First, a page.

Trying to replace the headset cups and race faces on a steel frame for 1" fork. Removed the old cups by gently knocking them in a circle with a steel pipe of the correct diameter. However, the new cup are a hair too small - although no wobble, they are freely inserted and removed from the head tube. The slack is much less than a mm.

The LBS said that this is normal, and that they can fix it, by inserting something in between the head tube and cups. So is it normal? The headset is this one and the fork is a cheap Zoom 1 inch threaded fork.

What should be inserted, so that the cups can be correctly installed? (I was planning on using the hummer and piece of wood technique)


I purchased a calliper. 30.0mm cup, 30.2mm frame. Тhe cup is really easy to insert while pinching it with fingers, although it does not wobble.


I purchased 2-component glue and nailed the thing in place.

  • Do you have access to calipers to measure the ID of those cups? – WTHarper Nov 20 '13 at 13:17
  • This is a great reference: sheldonbrown.com/headsets.html – WTHarper Nov 20 '13 at 13:19
  • @WTHarper, I will purchase a precision caliper and measure. In a day or two. That bike has to get to the road (and mountains)! – Vorac Nov 20 '13 at 14:32

What the LBS may intend to do is add some Loctite or similar chemical retaining compound. The compound is going to glue the cups into the headset. The material will fill in the very small space between the two pieces. The space may be due to machine tolerances with the frame being on the large side of the spec and the headset on the small end of the spec or previous damage to the frame.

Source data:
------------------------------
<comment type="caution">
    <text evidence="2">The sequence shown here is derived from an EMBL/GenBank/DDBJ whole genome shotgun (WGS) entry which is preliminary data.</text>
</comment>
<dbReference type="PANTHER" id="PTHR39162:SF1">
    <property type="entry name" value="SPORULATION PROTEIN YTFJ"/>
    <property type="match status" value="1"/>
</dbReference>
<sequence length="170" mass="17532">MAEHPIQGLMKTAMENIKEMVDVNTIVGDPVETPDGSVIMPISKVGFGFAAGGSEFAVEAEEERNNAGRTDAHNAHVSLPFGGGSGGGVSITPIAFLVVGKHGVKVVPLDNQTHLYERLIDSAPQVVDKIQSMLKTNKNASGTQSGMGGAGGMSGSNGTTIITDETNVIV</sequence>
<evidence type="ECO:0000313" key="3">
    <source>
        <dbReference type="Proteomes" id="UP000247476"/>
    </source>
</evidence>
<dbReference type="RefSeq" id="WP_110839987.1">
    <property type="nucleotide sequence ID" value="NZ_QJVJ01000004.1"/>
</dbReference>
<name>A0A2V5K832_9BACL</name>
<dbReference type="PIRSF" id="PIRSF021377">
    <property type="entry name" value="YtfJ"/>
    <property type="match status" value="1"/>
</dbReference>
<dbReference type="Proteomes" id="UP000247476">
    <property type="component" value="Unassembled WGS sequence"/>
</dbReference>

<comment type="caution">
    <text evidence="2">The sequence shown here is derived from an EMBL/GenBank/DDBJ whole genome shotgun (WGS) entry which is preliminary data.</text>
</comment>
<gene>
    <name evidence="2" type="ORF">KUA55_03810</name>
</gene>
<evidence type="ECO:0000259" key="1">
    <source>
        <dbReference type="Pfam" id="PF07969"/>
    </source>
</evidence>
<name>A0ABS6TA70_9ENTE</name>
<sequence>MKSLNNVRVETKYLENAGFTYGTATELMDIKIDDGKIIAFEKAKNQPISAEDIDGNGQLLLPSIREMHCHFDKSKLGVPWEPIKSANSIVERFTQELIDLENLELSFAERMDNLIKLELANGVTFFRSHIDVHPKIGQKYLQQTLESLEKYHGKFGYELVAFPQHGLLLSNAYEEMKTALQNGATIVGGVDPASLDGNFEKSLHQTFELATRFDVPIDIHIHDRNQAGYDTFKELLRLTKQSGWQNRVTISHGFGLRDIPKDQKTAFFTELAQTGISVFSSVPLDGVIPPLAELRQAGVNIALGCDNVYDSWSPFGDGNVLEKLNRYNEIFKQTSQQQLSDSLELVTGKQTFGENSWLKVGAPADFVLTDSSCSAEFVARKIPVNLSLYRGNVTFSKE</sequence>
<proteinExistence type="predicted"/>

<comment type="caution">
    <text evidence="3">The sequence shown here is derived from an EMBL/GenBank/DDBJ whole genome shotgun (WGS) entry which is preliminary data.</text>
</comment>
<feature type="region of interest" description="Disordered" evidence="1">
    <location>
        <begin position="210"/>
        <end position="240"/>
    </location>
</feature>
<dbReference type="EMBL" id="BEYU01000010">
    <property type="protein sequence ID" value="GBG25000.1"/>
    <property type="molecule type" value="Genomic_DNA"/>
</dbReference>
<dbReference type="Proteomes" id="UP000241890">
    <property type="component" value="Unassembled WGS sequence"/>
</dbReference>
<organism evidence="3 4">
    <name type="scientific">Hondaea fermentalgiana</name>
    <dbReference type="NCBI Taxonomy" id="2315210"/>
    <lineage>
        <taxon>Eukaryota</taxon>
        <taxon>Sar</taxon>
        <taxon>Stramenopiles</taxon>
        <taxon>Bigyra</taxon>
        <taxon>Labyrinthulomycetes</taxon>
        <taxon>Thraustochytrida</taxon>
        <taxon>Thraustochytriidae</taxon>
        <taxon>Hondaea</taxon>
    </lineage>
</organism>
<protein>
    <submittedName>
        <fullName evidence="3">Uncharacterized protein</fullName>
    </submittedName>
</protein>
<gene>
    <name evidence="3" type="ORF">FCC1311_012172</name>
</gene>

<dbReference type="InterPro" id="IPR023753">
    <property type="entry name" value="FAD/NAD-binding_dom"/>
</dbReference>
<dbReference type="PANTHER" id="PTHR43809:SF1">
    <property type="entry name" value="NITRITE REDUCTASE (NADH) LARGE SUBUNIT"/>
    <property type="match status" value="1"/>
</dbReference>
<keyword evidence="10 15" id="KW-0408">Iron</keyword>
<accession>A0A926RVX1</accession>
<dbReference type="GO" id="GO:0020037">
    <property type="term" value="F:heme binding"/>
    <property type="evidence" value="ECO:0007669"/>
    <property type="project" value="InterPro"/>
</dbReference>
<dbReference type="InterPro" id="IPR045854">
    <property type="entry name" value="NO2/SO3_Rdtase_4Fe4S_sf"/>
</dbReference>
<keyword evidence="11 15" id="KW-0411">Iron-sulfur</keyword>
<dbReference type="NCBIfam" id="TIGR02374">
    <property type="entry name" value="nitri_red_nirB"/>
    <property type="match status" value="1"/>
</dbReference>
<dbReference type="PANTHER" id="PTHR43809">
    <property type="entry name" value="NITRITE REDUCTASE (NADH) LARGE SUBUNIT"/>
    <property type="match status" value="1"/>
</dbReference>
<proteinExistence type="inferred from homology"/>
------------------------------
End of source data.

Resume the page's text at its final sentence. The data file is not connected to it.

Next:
• I will probably try this advice, as the gap is too small to put sheet metal in. Today I purchased precision calipers and am going to post precise measurements shortly. – Vorac Nov 21 '13 at 9:07
  • I am going to try this approach. I purchased a 2-componnet resin glue. Will report in a couple of weeks if this has worked. – Vorac Nov 25 '13 at 8:56
  • I've done it with wobbly fork crown races. It works, but it'll be a lifetime fix. – WTHarper Nov 25 '13 at 13:12
  • The advantage of using the correct product ("Loctite Bearing Lock" vs two part epoxy) is that it Loctite will retain the cup and be removable later if needed. – mikes Nov 25 '13 at 21:23

They are most likely going to try and shim it with a small piece of metal, a bit of old beer tin or similar.

You can buy these off the shelf for mismatched seat tubes/posts but I've never seen a headset specific one.

Once everything is assembled and clamped down it should be as good as new.

  • The gap is very tiny. Would kitchen aluminum foil work reliably? – Vorac Nov 21 '13 at 9:08
  • There could be a concern with galvanic corrosion with steel cups and an aluminum shim, especially if the frame is steel. – mikes Nov 21 '13 at 11:34
  • @mikes, good point. Note also that headset vs. frame materials is addressed in another question, and also it seems alloy headsets are common in online stores. Would there be a difference between using an aluminum shim and an aluminum headset? – PositiveK Nov 22 '13 at 1:24
  • A fine layer of anti-seize should be enough to keep things happy and uncorroded. Foil might not be tough enough for a long term fix. If the gap's really that small, a good helping of Loctite might be ok. Wouldn't be my first choice though. – alex Nov 22 '13 at 4:21
  • @alex, and what would be your first choice? Btw I updated the question. – Vorac Nov 22 '13 at 9:29

Sheldon Brown, has a page with headset dimensions. According to him, some Austrian frames have slightly larger headset cup size 30.8 compared to standard one 30.2. So maybe you have old Austrian frame?


  • A friend helped me with the measurement and the frame seems to be 30.2mm. But why are the cups smaller - I thought there is only one size :( – Vorac Nov 25 '13 at 8:56

I've encountered the same issue, and have tried a 'quicksteel' type metal repair putty. I'll se how it goes. If it's no good, I'll buy some feeler gauges and make shims from the thinnest strips.

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